- The Washington Times - Wednesday, February 12, 2003

ROME The United States is delaying its 2003 food pledges for North Korea amid "credible" reports that food is being diverted to the North's soldiers and political elite, a U.S. official said yesterday.
Tony Hall, the U.S. ambassador to the U.N. food agencies, said he expected the United States would deliver food to the United Nations' World Food Program for distribution this year. But he said the United States was waiting for the agency to obtain further assurances it can get food to the people it is intended for.
"We are going to continue to be there, because we don't use food as a weapon," Mr. Hall told reporters. "But we are going to be darn sure that if we tell you where the food is supposed to be and you give it to someone else, then we're going to wait, and we're going to be darn sure that our food is getting through to the right people."
Washington has been the largest donor to the agency's North Korea projects, providing about $61 million worth of aid, or 172,700 tons of food, last year. The agency has appealed for $201 million for North Korea for 2003. Less than $15 million has been pledged. The European Union has offered aid, and Italy has made an additional pledge.
The United States has long maintained it keeps its political and food-aid relationships with North Korea separate. But the U.S. decision to delay its commitment for 2003 comes amid tensions about North Korea's nuclear program.
The Rome-based World Food Program warned that food shortfalls were affecting masses of hungry people in the eastern half of North Korea, and the prospect of more supplies in the near future remained bleak.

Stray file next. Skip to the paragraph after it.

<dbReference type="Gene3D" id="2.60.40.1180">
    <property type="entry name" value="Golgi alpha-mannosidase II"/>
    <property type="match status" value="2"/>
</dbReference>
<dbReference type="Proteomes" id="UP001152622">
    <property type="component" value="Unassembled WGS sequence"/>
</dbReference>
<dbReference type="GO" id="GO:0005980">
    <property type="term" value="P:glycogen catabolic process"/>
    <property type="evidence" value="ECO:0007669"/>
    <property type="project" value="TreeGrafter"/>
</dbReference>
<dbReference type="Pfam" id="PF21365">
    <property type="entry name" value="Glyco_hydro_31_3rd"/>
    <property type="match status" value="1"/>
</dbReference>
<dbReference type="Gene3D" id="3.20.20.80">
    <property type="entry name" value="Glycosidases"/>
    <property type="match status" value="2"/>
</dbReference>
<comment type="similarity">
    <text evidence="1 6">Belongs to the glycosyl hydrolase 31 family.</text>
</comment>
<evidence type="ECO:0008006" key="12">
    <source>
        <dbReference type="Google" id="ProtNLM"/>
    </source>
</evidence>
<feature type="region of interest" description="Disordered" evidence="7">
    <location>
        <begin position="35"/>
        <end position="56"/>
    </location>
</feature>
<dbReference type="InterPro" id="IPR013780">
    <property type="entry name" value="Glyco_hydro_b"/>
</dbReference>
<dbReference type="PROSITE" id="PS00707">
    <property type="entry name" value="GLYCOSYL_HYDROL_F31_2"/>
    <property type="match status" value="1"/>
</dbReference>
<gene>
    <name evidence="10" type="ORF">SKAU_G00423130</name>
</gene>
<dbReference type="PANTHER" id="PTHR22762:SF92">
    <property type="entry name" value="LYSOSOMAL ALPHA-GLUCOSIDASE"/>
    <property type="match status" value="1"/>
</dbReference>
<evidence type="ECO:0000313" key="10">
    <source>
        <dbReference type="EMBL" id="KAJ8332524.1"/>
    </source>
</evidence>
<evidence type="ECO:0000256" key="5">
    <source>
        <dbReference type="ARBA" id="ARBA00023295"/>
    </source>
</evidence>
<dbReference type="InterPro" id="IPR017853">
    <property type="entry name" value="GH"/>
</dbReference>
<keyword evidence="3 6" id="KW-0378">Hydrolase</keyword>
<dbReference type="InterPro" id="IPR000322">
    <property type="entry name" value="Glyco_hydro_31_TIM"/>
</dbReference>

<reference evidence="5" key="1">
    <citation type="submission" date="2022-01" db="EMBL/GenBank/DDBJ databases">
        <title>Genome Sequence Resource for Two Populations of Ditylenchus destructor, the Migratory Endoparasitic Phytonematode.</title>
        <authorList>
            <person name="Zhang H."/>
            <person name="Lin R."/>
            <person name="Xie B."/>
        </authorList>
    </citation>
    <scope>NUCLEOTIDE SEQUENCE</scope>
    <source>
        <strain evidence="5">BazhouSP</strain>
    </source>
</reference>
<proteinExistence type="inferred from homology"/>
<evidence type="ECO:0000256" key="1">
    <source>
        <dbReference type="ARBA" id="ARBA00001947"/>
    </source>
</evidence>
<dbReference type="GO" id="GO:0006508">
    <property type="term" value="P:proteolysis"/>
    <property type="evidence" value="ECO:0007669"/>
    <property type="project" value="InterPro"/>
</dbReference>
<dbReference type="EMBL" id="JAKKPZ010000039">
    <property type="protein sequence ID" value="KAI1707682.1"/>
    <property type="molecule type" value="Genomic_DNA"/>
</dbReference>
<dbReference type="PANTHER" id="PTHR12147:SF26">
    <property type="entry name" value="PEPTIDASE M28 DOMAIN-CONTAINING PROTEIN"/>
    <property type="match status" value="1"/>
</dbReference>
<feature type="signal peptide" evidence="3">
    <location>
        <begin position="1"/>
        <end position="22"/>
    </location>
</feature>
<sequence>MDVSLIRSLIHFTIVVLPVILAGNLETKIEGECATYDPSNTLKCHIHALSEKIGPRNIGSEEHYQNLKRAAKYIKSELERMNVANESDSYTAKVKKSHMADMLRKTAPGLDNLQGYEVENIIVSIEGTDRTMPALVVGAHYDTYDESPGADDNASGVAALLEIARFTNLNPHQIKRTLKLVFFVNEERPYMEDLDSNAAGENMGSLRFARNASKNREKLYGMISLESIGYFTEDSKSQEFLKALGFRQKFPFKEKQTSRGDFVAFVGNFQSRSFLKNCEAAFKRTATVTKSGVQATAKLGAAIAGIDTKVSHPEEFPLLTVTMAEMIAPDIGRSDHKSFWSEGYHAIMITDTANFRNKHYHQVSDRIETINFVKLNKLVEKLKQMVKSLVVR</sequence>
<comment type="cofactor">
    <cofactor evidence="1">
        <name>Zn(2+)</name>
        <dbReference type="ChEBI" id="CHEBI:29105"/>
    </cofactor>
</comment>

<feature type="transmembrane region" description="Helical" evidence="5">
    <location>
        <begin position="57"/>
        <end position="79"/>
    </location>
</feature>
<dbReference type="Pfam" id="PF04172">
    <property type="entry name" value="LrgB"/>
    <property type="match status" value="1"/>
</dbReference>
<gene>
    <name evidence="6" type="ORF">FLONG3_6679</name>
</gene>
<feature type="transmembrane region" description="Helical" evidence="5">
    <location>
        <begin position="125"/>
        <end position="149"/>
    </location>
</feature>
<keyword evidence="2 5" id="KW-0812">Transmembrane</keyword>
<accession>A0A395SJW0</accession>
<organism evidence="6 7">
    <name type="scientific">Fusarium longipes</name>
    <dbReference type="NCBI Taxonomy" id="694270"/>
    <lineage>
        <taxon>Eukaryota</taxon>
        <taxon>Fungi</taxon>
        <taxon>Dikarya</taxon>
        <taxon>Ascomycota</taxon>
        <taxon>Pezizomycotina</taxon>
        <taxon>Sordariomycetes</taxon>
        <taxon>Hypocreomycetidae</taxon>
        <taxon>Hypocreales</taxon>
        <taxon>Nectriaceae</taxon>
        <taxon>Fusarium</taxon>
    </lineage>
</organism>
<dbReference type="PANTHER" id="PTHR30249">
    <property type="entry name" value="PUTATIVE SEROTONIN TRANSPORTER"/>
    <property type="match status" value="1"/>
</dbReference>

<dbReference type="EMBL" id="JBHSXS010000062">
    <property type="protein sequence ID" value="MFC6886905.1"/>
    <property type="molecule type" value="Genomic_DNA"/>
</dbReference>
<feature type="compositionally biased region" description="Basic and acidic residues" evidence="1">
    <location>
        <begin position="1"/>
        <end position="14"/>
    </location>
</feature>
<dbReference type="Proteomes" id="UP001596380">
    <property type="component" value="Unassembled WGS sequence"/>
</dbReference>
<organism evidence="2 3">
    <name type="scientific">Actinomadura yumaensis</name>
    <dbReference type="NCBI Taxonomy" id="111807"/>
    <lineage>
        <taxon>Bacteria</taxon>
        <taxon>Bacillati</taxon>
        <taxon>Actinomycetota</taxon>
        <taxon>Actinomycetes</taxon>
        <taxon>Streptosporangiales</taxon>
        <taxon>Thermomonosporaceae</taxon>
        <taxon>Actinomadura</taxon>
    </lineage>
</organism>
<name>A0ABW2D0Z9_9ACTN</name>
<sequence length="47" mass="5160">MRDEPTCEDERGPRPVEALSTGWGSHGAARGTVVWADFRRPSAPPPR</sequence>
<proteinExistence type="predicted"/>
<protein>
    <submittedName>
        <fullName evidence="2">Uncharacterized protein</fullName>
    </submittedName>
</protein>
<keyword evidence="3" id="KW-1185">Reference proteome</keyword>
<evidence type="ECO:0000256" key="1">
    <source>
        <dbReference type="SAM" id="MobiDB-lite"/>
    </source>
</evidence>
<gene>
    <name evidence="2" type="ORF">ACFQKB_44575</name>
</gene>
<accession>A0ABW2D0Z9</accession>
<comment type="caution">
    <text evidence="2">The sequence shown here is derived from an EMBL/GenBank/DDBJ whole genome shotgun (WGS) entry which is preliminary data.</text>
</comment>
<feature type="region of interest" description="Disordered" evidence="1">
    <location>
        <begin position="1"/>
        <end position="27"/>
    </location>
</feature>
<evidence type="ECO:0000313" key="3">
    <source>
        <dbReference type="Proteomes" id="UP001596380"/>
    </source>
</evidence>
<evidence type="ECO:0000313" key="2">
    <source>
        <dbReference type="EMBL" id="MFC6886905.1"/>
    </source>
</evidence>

Gerald Bourke, an agency spokesman in Beijing, said the United States had no food aid scheduled for this year an assessment confirmed by Mr. Hall's office.
"This year, two months into 2003, we haven't pledged anything," a U.S. official in Rome said. "It's still just a question of timing. We will give, we just don't know when."
Mr. Hall said negotiations were under way to reach agreement on better monitoring for food once it reaches North Korea.
The World Food Program monitors distribution of its food. For years, there has been concern that food hasn't gotten to the people who need it most and that it has been diverted, but Mr. Hall said the latest reports of diversion were credible.
He said agency officials "try to follow the food, but what we're hearing is they will take the food out, and they will actually see the food being given to the people. The food program leaves, and [government officials] grab the food and take it from [the recipients]."
The diplomat said: "We're hearing reports that to me are starting to sound very credible that food is not getting to people as it should, and is being taken away from people and being diverted to the military and to the elite, which is something new."
Mr. Hall, a Democrat, has traveled to North Korea six times. He was named ambassador to the Rome-based U.N. food agencies after serving for 24 years as an Ohio congressman.

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